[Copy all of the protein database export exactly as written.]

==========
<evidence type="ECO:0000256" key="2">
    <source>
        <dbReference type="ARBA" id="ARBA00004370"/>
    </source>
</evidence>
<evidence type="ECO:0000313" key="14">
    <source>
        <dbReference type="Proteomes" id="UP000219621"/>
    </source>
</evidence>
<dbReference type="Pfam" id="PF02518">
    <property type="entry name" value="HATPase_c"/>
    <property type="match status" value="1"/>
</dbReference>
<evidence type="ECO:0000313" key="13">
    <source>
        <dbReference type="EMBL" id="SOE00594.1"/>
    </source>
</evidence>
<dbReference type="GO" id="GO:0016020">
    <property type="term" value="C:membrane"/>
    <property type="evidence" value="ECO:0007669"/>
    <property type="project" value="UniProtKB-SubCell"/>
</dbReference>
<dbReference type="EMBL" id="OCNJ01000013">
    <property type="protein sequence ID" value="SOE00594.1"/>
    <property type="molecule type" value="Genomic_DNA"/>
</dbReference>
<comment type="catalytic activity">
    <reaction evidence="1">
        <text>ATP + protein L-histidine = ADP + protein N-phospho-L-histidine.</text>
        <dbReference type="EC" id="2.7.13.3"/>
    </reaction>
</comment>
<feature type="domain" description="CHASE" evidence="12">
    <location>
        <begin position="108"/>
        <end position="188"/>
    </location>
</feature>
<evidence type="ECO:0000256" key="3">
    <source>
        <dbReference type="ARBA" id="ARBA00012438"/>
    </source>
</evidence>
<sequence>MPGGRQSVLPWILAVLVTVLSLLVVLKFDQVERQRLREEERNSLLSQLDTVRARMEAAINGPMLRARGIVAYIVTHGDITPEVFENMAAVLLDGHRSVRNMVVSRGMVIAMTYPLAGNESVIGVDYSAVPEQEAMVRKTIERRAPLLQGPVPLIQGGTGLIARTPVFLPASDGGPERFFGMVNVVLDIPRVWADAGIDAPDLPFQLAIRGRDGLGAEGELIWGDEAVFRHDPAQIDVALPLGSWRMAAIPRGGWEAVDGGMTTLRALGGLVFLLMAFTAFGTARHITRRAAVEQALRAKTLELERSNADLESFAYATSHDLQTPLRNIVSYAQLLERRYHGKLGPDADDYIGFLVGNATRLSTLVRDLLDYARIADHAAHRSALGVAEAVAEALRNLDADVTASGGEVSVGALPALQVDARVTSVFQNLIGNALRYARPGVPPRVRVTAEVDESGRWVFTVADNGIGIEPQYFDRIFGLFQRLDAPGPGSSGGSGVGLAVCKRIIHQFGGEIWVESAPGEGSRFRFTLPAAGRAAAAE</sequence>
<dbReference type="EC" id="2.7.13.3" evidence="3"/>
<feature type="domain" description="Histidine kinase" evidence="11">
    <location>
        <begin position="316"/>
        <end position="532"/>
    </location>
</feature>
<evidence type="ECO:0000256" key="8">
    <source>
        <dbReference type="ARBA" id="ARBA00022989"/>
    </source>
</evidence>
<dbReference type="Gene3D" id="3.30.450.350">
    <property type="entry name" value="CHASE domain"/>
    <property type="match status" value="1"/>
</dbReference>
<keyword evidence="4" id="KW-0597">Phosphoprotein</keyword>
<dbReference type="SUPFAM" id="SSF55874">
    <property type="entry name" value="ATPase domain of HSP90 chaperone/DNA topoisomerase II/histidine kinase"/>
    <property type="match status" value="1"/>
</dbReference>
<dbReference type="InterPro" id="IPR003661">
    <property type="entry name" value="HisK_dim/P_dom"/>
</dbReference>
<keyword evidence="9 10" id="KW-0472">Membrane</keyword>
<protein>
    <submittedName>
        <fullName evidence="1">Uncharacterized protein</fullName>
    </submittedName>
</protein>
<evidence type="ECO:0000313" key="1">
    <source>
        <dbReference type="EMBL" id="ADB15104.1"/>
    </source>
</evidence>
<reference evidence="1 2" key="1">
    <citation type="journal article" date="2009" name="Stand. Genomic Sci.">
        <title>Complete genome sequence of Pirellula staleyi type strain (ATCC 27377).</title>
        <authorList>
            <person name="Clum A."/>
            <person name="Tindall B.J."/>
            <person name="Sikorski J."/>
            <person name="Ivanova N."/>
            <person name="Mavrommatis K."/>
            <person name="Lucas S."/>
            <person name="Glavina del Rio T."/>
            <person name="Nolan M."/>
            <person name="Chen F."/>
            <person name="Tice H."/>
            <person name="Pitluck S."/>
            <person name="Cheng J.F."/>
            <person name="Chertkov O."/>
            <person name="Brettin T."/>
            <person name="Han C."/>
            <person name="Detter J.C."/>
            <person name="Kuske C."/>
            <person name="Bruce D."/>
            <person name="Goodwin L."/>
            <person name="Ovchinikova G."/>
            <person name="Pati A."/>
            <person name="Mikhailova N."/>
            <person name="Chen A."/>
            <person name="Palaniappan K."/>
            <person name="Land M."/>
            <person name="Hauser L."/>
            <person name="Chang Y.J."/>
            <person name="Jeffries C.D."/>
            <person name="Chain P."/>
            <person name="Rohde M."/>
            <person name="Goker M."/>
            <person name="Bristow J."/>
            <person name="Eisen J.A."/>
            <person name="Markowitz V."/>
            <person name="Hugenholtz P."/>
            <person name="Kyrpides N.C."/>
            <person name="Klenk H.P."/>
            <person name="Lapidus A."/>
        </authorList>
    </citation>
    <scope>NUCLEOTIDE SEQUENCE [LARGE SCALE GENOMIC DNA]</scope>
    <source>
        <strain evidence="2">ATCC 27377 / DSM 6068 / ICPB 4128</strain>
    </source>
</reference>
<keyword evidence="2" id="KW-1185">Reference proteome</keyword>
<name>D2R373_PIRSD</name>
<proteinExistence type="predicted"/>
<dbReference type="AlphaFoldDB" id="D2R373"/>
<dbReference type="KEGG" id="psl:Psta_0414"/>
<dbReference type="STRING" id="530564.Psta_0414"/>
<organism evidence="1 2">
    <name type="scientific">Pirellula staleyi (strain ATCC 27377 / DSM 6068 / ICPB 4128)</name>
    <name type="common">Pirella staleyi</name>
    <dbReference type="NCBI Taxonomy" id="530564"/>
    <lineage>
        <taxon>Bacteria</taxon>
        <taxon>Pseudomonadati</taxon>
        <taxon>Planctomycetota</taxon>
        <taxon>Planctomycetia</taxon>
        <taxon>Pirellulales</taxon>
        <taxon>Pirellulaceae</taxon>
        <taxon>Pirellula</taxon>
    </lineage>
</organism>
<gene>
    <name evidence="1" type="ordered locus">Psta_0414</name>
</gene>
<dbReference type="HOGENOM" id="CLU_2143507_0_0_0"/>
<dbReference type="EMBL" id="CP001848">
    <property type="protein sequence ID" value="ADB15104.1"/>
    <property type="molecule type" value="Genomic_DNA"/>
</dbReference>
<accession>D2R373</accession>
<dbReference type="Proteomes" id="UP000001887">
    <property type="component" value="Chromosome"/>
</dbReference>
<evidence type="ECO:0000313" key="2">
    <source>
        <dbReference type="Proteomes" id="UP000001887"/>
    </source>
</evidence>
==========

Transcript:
<evidence type="ECO:0000256" key="2">
    <source>
        <dbReference type="ARBA" id="ARBA00004370"/>
    </source>
</evidence>
<evidence type="ECO:0000313" key="14">
    <source>
        <dbReference type="Proteomes" id="UP000219621"/>
    </source>
</evidence>
<dbReference type="Pfam" id="PF02518">
    <property type="entry name" value="HATPase_c"/>
    <property type="match status" value="1"/>
</dbReference>
<evidence type="ECO:0000313" key="13">
    <source>
        <dbReference type="EMBL" id="SOE00594.1"/>
    </source>
</evidence>
<dbReference type="GO" id="GO:0016020">
    <property type="term" value="C:membrane"/>
    <property type="evidence" value="ECO:0007669"/>
    <property type="project" value="UniProtKB-SubCell"/>
</dbReference>
<dbReference type="EMBL" id="OCNJ01000013">
    <property type="protein sequence ID" value="SOE00594.1"/>
    <property type="molecule type" value="Genomic_DNA"/>
</dbReference>
<comment type="catalytic activity">
    <reaction evidence="1">
        <text>ATP + protein L-histidine = ADP + protein N-phospho-L-histidine.</text>
        <dbReference type="EC" id="2.7.13.3"/>
    </reaction>
</comment>
<feature type="domain" description="CHASE" evidence="12">
    <location>
        <begin position="108"/>
        <end position="188"/>
    </location>
</feature>
<evidence type="ECO:0000256" key="3">
    <source>
        <dbReference type="ARBA" id="ARBA00012438"/>
    </source>
</evidence>
<sequence>MPGGRQSVLPWILAVLVTVLSLLVVLKFDQVERQRLREEERNSLLSQLDTVRARMEAAINGPMLRARGIVAYIVTHGDITPEVFENMAAVLLDGHRSVRNMVVSRGMVIAMTYPLAGNESVIGVDYSAVPEQEAMVRKTIERRAPLLQGPVPLIQGGTGLIARTPVFLPASDGGPERFFGMVNVVLDIPRVWADAGIDAPDLPFQLAIRGRDGLGAEGELIWGDEAVFRHDPAQIDVALPLGSWRMAAIPRGGWEAVDGGMTTLRALGGLVFLLMAFTAFGTARHITRRAAVEQALRAKTLELERSNADLESFAYATSHDLQTPLRNIVSYAQLLERRYHGKLGPDADDYIGFLVGNATRLSTLVRDLLDYARIADHAAHRSALGVAEAVAEALRNLDADVTASGGEVSVGALPALQVDARVTSVFQNLIGNALRYARPGVPPRVRVTAEVDESGRWVFTVADNGIGIEPQYFDRIFGLFQRLDAPGPGSSGGSGVGLAVCKRIIHQFGGEIWVESAPGEGSRFRFTLPAAGRAAAAE</sequence>
<dbReference type="EC" id="2.7.13.3" evidence="3"/>
<feature type="domain" description="Histidine kinase" evidence="11">
    <location>
        <begin position="316"/>
        <end position="532"/>
    </location>
</feature>
<evidence type="ECO:0000256" key="8">
    <source>
        <dbReference type="ARBA" id="ARBA00022989"/>
    </source>
</evidence>
<dbReference type="Gene3D" id="3.30.450.350">
    <property type="entry name" value="CHASE domain"/>
    <property type="match status" value="1"/>
</dbReference>
<keyword evidence="4" id="KW-0597">Phosphoprotein</keyword>
<dbReference type="SUPFAM" id="SSF55874">
    <property type="entry name" value="ATPase domain of HSP90 chaperone/DNA topoisomerase II/histidine kinase"/>
    <property type="match status" value="1"/>
</dbReference>
<dbReference type="InterPro" id="IPR003661">
    <property type="entry name" value="HisK_dim/P_dom"/>
</dbReference>
<keyword evidence="9 10" id="KW-0472">Membrane</keyword>
<protein>
    <submittedName>
        <fullName evidence="1">Uncharacterized protein</fullName>
    </submittedName>
</protein>
<evidence type="ECO:0000313" key="1">
    <source>
        <dbReference type="EMBL" id="ADB15104.1"/>
    </source>
</evidence>
<reference evidence="1 2" key="1">
    <citation type="journal article" date="2009" name="Stand. Genomic Sci.">
        <title>Complete genome sequence of Pirellula staleyi type strain (ATCC 27377).</title>
        <authorList>
            <person name="Clum A."/>
            <person name="Tindall B.J."/>
            <person name="Sikorski J."/>
            <person name="Ivanova N."/>
            <person name="Mavrommatis K."/>
            <person name="Lucas S."/>
            <person name="Glavina del Rio T."/>
            <person name="Nolan M."/>
            <person name="Chen F."/>
            <person name="Tice H."/>
            <person name="Pitluck S."/>
            <person name="Cheng J.F."/>
            <person name="Chertkov O."/>
            <person name="Brettin T."/>
            <person name="Han C."/>
            <person name="Detter J.C."/>
            <person name="Kuske C."/>
            <person name="Bruce D."/>
            <person name="Goodwin L."/>
            <person name="Ovchinikova G."/>
            <person name="Pati A."/>
            <person name="Mikhailova N."/>
            <person name="Chen A."/>
            <person name="Palaniappan K."/>
            <person name="Land M."/>
            <person name="Hauser L."/>
            <person name="Chang Y.J."/>
            <person name="Jeffries C.D."/>
            <person name="Chain P."/>
            <person name="Rohde M."/>
            <person name="Goker M."/>
            <person name="Bristow J."/>
            <person name="Eisen J.A."/>
            <person name="Markowitz V."/>
            <person name="Hugenholtz P."/>
            <person name="Kyrpides N.C."/>
            <person name="Klenk H.P."/>
            <person name="Lapidus A."/>
        </authorList>
    </citation>
    <scope>NUCLEOTIDE SEQUENCE [LARGE SCALE GENOMIC DNA]</scope>
    <source>
        <strain evidence="2">ATCC 27377 / DSM 6068 / ICPB 4128</strain>
    </source>
</reference>
<keyword evidence="2" id="KW-1185">Reference proteome</keyword>
<name>D2R373_PIRSD</name>
<proteinExistence type="predicted"/>
<dbReference type="AlphaFoldDB" id="D2R373"/>
<dbReference type="KEGG" id="psl:Psta_0414"/>
<dbReference type="STRING" id="530564.Psta_0414"/>
<organism evidence="1 2">
    <name type="scientific">Pirellula staleyi (strain ATCC 27377 / DSM 6068 / ICPB 4128)</name>
    <name type="common">Pirella staleyi</name>
    <dbReference type="NCBI Taxonomy" id="530564"/>
    <lineage>
        <taxon>Bacteria</taxon>
        <taxon>Pseudomonadati</taxon>
        <taxon>Planctomycetota</taxon>
        <taxon>Planctomycetia</taxon>
        <taxon>Pirellulales</taxon>
        <taxon>Pirellulaceae</taxon>
        <taxon>Pirellula</taxon>
    </lineage>
</organism>
<gene>
    <name evidence="1" type="ordered locus">Psta_0414</name>
</gene>
<dbReference type="HOGENOM" id="CLU_2143507_0_0_0"/>
<dbReference type="EMBL" id="CP001848">
    <property type="protein sequence ID" value="ADB15104.1"/>
    <property type="molecule type" value="Genomic_DNA"/>
</dbReference>
<accession>D2R373</accession>
<dbReference type="Proteomes" id="UP000001887">
    <property type="component" value="Chromosome"/>
</dbReference>
<evidence type="ECO:0000313" key="2">
    <source>
        <dbReference type="Proteomes" id="UP000001887"/>
    </source>
</evidence>